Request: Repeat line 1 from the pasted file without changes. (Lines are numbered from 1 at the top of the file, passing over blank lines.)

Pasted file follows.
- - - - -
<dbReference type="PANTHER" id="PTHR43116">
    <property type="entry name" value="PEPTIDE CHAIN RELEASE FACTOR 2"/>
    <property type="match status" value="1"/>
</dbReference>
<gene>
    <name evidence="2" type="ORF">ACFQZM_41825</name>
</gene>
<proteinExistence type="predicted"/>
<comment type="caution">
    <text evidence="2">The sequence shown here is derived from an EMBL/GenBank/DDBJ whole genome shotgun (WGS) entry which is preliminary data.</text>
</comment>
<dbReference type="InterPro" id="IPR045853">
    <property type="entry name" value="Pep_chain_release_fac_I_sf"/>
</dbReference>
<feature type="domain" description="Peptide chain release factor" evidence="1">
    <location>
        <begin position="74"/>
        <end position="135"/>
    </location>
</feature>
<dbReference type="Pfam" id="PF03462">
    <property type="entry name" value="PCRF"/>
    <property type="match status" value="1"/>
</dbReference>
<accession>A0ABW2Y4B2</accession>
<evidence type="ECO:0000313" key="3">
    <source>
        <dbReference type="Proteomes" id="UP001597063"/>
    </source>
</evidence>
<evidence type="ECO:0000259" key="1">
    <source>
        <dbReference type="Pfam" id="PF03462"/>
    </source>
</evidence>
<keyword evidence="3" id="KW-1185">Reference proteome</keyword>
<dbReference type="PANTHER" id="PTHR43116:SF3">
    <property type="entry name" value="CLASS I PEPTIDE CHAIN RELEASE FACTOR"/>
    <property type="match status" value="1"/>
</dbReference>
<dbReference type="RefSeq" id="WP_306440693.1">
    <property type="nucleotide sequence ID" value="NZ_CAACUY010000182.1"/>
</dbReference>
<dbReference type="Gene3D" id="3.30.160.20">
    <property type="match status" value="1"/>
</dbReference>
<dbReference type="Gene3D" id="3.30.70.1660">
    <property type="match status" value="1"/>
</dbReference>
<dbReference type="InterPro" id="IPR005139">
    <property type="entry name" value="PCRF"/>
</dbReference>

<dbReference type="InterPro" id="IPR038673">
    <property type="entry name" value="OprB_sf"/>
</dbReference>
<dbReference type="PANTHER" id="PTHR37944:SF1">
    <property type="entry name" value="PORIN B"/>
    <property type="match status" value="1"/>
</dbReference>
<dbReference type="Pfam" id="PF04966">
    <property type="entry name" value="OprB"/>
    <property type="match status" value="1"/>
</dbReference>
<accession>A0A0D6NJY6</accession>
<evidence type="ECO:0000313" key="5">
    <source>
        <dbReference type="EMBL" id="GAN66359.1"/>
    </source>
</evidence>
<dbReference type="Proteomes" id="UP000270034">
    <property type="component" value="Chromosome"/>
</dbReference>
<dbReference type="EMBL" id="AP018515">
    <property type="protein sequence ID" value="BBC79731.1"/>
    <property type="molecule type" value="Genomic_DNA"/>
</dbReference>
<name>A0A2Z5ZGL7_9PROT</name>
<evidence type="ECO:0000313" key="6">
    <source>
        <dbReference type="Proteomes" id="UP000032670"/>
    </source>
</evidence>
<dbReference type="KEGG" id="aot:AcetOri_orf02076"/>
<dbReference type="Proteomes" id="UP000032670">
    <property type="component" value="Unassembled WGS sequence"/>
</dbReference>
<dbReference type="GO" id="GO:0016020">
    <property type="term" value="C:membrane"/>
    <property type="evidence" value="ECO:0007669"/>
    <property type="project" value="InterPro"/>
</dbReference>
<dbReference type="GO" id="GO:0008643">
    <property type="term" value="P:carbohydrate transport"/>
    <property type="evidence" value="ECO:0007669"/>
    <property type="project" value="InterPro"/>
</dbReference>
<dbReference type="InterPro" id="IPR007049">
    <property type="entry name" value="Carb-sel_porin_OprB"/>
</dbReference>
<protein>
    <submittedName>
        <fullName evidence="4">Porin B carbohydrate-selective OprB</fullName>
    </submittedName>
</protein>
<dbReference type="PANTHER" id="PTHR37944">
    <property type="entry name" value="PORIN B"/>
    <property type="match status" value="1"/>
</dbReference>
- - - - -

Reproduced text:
<dbReference type="PANTHER" id="PTHR43116">